Indiana Daily Student

OPINION: Trump's mixed bag of endorsements indicates his fleeting legitimacy, influence

<p>Then-president Donald Trump delivers his acceptance speech for the Republican presidential nomination Aug. 27, 2020, on the South Lawn of the White House in Washington, D.C. </p>

Then-president Donald Trump delivers his acceptance speech for the Republican presidential nomination Aug. 27, 2020, on the South Lawn of the White House in Washington, D.C.

Former President Donald Trump has backed many different GOP primary candidates thus far, many of which have fallen through.

At this point, Trump has extended a total of 185 endorsements to a broad mix of state and federal candidates, according to Politico. So far, 93 of these candidates have won their respective races. It's clear the former president still holds some power within the Republican party.

But many Trump-backed candidates have failed to secure their candidacies in many important races. Many factors play into determining which candidates move forward in their candidacy. Things like incumbency, candidate track record and the support of the GOP as a whole are key in understanding how much of an effect an endorsement from Trump actually has on a campaign's viability.

In this primary cycle, Trump has backed numerous incumbent challengers. As it appears now, his biggest fallthrough is in Georgia's gubernatorial primary, where former Senator David Perdue was unable to secure the Republican nomination against current incumbent Governor Brian Kemp. Although Trump extended his endorsement to Perdue early on in his gubernatorial campaign, Perdue still lost by quite a sizable margin.

Even incumbent candidates such as Madison Cawthorne who received this sought-after endorsement came up short. Again, other factors play different roles in determining which candidate secures a nomination: it's likely that Cawthorne's track record in and outside of Congress, including numerous scandals, was more to blame in his defeat in his primary race.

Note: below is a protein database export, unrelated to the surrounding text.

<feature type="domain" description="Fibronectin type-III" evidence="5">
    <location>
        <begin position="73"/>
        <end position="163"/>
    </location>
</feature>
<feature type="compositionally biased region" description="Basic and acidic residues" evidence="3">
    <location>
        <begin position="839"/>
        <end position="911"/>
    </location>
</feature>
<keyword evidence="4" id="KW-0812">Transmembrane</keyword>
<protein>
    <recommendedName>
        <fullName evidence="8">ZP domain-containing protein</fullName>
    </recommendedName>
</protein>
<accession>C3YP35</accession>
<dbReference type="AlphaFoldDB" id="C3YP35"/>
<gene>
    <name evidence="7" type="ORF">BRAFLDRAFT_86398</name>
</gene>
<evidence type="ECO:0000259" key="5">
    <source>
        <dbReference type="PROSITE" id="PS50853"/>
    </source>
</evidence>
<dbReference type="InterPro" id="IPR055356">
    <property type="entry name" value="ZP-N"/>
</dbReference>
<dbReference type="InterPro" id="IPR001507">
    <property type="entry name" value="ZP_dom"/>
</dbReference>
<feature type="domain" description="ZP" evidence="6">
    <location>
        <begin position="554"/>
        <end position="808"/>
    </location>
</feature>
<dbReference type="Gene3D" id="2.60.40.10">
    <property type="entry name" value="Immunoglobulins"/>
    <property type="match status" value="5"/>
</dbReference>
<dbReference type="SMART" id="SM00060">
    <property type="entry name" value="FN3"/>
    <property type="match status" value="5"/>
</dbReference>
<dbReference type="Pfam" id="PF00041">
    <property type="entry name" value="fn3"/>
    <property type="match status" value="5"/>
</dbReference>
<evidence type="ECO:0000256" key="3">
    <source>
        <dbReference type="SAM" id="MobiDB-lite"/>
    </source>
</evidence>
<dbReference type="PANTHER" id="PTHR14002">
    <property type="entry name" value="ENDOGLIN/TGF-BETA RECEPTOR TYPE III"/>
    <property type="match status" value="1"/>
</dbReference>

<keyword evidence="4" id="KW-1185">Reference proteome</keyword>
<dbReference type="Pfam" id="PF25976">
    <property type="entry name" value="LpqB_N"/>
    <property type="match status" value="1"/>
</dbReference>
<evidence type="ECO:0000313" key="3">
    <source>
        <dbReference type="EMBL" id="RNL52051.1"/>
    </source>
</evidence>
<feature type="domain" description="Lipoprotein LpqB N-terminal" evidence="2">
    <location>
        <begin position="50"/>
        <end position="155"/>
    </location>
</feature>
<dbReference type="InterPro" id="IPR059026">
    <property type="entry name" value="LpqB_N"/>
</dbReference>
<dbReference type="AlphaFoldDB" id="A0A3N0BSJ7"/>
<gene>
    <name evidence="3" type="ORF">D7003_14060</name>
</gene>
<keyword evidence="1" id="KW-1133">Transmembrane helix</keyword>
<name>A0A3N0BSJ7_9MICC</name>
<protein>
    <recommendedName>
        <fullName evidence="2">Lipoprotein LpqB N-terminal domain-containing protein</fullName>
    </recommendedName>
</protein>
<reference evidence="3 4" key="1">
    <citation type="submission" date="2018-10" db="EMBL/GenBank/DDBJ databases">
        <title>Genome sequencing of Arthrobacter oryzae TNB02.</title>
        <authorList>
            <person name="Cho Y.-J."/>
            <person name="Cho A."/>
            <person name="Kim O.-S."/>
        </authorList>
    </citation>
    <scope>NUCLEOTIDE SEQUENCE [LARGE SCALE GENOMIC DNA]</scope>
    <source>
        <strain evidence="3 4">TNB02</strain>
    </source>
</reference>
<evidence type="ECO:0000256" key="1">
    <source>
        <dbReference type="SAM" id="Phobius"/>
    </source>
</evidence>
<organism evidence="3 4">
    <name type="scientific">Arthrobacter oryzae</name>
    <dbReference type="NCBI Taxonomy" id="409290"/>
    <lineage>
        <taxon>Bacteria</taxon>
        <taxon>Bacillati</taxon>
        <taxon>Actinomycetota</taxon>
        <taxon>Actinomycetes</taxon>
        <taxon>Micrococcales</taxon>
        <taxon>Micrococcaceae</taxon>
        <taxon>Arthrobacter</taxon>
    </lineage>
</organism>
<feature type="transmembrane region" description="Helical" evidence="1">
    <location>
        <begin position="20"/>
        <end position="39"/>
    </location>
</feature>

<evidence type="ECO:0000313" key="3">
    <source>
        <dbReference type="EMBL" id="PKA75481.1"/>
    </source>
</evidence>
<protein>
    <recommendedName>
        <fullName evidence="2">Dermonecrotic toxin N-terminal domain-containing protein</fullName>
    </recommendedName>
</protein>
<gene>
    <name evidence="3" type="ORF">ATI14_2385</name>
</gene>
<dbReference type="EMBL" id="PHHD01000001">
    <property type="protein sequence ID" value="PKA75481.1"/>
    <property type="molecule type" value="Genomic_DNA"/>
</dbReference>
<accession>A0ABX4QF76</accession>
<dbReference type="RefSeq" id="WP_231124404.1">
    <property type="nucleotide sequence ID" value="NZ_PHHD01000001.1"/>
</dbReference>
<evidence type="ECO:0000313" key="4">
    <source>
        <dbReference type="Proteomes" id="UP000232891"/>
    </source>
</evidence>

To be clear, Trump has also supported many candidates who were successful in securing their party's nomination — candidates like J.D. Vance in Ohio and Ted Budd in North Carolina arguably wouldn't have won without Trump's support. But in a bid to bolster the value of his endorsement, Trump had also made last-minute pledges to uncontested candidates, with endorsements often arriving just days before the elections.

It's clear that even the former President himself understands that, although he may wield some influence over his party, the value of his endorsement and his ability to sway the direction of his party is slowly deteriorating. Numerous MSNBC polls taken prior to and even on election day paint a picture of an electorate who is more concerned about issues like inflation and economic recovery and how the candidates will actually address them rather than whether they've been backed by Trump.

Especially during harsh times like these, where prices everywhere are rising and everyday working Americans feel the growing financial pressure, it's clear that more superficial factors like high-ranking endorsements just don't stack up.

Although it currently appears the GOP will likely regain control of Congress following this year’s midterm elections, it's starting to become obvious that far less of this will come from Trump-supported candidates this cycle. And if this eventuality comes to fruition, it'll be interesting to see just how much pull Trump retains even in a GOP controlled legislature.

Sean Gilley (he/him) is a senior studying political science and economics with a certificate in informatics.

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